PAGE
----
• EmmettCooke

            My message seems to have been cut off. My website is too.

            I focus mainly on music licensing nowadays, and I get a lot of custom work from people who licensed one of my tracks and then request changes, then they become long term clients. Because so many of my tracks are licensed exclusively, I have to make sure they’re not available on places like Soundcloud for anyone to just download and use without a license.

            I get by really well with just my music licensing tracks and my website to be honest :)

          • NickyD

            Hey Emmett, very cool article!
            I’m coming at things from the opposite side of the table, as it were. I’m looking to contract out some smaller music tracks for an upcoming game in development, and offering prices has been a bit of a gray zone for me.
            Are you able to give a rough ballpark estimate for what you’d charge (level of notoriety aside; let’s assume you’re still a start-up) for something similar to your “Juggernaut Demo” track, except as a 75 second loop-able track?

          • EmmettCooke

            Hi Nicky, email me at with more information and I’ll try give you a price :)


          • Yhciul

            You can do it yourself using IMDB edit functions. No Pro required. You just submit your changes and they’ll review them.

  • Gabriel Costa

    It is also interesting to keep track of the time it takes to fulfill a project. Even if you do not charge per time. I recommend to use a time tracking app for that. As an example, this one called primaERP. It also generates reports and bills.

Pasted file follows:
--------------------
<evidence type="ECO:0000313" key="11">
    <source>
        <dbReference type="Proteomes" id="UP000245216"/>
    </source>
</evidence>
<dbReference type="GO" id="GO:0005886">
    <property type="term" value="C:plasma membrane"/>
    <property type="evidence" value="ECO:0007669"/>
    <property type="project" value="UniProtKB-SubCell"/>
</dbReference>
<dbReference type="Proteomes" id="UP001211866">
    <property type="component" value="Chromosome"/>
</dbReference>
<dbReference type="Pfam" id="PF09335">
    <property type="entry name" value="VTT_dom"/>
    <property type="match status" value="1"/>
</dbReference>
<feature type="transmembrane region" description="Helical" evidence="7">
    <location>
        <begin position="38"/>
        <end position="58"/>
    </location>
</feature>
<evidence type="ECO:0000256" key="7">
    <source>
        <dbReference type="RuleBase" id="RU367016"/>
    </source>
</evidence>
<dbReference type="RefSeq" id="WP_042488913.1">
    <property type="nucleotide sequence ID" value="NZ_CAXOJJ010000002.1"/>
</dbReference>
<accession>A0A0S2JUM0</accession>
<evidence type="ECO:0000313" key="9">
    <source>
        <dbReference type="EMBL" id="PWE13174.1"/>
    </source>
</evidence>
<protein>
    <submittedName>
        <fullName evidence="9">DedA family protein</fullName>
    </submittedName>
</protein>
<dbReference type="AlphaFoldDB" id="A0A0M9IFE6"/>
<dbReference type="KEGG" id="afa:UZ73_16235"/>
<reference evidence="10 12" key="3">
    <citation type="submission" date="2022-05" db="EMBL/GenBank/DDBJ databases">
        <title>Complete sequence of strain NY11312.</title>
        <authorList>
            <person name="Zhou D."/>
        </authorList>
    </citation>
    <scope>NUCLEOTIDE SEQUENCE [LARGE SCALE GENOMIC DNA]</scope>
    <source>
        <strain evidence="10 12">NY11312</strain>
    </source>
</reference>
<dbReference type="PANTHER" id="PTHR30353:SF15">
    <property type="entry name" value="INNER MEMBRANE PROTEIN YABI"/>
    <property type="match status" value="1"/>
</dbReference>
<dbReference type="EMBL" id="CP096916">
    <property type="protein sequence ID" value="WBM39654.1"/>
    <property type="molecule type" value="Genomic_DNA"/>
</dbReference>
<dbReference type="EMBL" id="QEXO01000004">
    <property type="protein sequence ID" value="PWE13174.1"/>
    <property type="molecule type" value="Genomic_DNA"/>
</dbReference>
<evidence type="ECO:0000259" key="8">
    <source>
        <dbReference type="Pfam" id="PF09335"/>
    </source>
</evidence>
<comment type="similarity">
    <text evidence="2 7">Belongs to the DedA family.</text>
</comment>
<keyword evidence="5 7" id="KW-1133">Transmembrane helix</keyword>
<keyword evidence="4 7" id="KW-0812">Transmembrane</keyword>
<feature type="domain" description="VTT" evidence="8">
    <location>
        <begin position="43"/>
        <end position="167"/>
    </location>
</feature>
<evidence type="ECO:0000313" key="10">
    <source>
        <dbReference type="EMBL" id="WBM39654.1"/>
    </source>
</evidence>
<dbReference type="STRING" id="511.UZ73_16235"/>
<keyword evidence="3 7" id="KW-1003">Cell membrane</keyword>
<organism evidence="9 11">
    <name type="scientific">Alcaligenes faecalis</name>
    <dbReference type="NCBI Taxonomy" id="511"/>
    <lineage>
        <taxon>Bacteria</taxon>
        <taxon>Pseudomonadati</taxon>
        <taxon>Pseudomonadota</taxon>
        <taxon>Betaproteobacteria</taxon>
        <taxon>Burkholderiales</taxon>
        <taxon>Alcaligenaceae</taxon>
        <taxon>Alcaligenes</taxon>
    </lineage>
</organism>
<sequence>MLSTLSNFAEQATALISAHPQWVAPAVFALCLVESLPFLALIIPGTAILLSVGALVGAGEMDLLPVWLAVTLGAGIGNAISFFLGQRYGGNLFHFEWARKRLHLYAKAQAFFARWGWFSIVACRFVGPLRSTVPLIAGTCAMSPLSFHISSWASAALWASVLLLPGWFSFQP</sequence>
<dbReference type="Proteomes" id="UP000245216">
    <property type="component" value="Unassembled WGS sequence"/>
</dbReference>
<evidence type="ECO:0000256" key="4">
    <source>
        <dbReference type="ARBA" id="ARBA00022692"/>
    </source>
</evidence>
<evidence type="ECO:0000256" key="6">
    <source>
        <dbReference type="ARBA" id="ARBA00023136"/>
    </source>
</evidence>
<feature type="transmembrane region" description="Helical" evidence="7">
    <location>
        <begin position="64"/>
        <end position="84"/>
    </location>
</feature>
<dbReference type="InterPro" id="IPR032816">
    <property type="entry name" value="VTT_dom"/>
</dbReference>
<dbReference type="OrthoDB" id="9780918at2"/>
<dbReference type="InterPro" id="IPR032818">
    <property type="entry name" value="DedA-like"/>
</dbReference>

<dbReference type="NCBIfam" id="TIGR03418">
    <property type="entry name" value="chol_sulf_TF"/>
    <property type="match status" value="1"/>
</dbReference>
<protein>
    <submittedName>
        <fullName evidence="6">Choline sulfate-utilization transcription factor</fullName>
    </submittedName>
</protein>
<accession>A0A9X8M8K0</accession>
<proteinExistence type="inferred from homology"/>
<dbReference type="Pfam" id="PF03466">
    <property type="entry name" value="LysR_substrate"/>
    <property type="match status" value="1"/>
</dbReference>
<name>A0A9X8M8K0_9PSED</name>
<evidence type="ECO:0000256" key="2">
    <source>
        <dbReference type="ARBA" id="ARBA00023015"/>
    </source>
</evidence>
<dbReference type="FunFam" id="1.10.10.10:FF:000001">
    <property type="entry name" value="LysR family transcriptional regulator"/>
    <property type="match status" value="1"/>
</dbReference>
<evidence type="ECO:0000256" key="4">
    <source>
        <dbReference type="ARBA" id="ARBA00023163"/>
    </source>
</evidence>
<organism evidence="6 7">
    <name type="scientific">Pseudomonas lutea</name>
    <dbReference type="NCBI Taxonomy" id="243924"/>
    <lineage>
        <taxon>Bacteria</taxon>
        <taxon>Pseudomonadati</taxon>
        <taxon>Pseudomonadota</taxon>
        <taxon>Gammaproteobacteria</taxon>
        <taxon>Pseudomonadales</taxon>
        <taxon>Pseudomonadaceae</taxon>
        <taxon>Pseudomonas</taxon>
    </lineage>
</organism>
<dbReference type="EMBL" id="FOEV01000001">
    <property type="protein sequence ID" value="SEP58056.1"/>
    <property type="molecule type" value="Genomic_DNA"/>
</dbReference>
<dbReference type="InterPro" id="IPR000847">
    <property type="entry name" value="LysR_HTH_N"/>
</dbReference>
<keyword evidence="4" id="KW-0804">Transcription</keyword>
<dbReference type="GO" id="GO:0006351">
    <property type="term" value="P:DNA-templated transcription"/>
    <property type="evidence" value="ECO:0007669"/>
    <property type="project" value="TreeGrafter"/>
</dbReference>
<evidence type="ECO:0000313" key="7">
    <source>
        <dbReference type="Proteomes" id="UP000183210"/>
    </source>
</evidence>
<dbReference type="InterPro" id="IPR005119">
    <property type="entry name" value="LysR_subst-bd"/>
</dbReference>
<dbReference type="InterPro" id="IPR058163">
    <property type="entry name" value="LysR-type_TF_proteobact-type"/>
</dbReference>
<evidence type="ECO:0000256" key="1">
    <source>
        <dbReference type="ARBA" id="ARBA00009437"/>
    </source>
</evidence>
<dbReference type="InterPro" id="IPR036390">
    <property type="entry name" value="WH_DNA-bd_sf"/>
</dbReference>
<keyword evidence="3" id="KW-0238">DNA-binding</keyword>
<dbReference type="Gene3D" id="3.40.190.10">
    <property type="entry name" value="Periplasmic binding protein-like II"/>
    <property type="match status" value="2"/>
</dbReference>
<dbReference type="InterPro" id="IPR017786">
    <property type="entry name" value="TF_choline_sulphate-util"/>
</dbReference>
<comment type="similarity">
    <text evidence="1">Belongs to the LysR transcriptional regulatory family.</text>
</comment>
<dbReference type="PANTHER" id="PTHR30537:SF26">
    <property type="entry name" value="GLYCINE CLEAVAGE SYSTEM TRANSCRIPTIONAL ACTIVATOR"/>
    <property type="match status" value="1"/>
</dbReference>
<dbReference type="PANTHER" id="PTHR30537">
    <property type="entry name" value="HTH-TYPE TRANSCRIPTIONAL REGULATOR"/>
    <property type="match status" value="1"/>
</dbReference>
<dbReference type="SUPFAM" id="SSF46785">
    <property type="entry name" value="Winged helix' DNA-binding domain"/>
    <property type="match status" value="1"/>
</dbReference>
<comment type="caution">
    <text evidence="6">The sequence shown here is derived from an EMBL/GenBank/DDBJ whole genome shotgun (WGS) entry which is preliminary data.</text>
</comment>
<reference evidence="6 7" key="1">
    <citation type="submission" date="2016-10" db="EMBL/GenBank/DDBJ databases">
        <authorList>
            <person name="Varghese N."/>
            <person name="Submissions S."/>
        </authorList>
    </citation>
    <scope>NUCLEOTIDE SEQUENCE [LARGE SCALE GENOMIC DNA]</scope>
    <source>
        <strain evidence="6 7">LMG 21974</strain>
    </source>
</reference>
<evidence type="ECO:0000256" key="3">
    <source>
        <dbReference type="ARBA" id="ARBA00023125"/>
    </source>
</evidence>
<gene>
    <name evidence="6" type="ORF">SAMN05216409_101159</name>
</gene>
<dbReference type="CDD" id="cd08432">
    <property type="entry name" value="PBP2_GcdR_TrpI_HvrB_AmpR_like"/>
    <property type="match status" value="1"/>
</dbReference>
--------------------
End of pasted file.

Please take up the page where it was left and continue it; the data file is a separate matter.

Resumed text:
• R Jacoel

    RJ… I need a music composer for a new love song… I have others that I have written, but this one looks good.
    Are you interested for a fee? If it becomes a hit we will share.

    • Alex Nikitin

      Hi RJ I think you should place an ad on relevant websites to find a deal.
      Find me on FB and we can chat about your song as I can do a love song for you.

    • Tushard Sangeet

      Hi R Jacoel,
      I saw your post , for need of a music composer !
      My name is Tushar Dutta [TeeD]
      I am music composer , By the time I have posted my reply ,you must have started the project , you can listen my some of the tracks on Soundcloud.

      This is my link , here you can listen my music :

      My email:

      Best regards
      Tushar Dutta

  • Brian

    Setting my price is cool and all, but I have no idea who actually wants my music lol. My style is a lot like Olivier Messiaen, and I prefer to work with 72 equal temperament. Do you know where I could look for people who want to commission music which isn’t so mainstream? I’m interested in video game and movie music, and I want to work on short films with an animator.

  • Ela Johansen

    I recently asked a band who I enjoy very much to do a score for my film. They are a new band, mostly unheard of, who’s touring as an opening act and not really capitalizing off of their music yet. I offered 500$ per minute for their services, as well as to pay for their recording and studio time. Their manager treated me like I was a low balling idiot and my offer was essentially a rip off. I’m sorry, but that really stamps my ticket and is insulting to be rejected or talked down to by a band manager who could potentially get a lot of exposure they wouldn’t otherwise have, plus be credited in the film etc. Pretty annoyed. They must think their hot shit, even though their a brand new indie band. Fuck em.

    • Sbob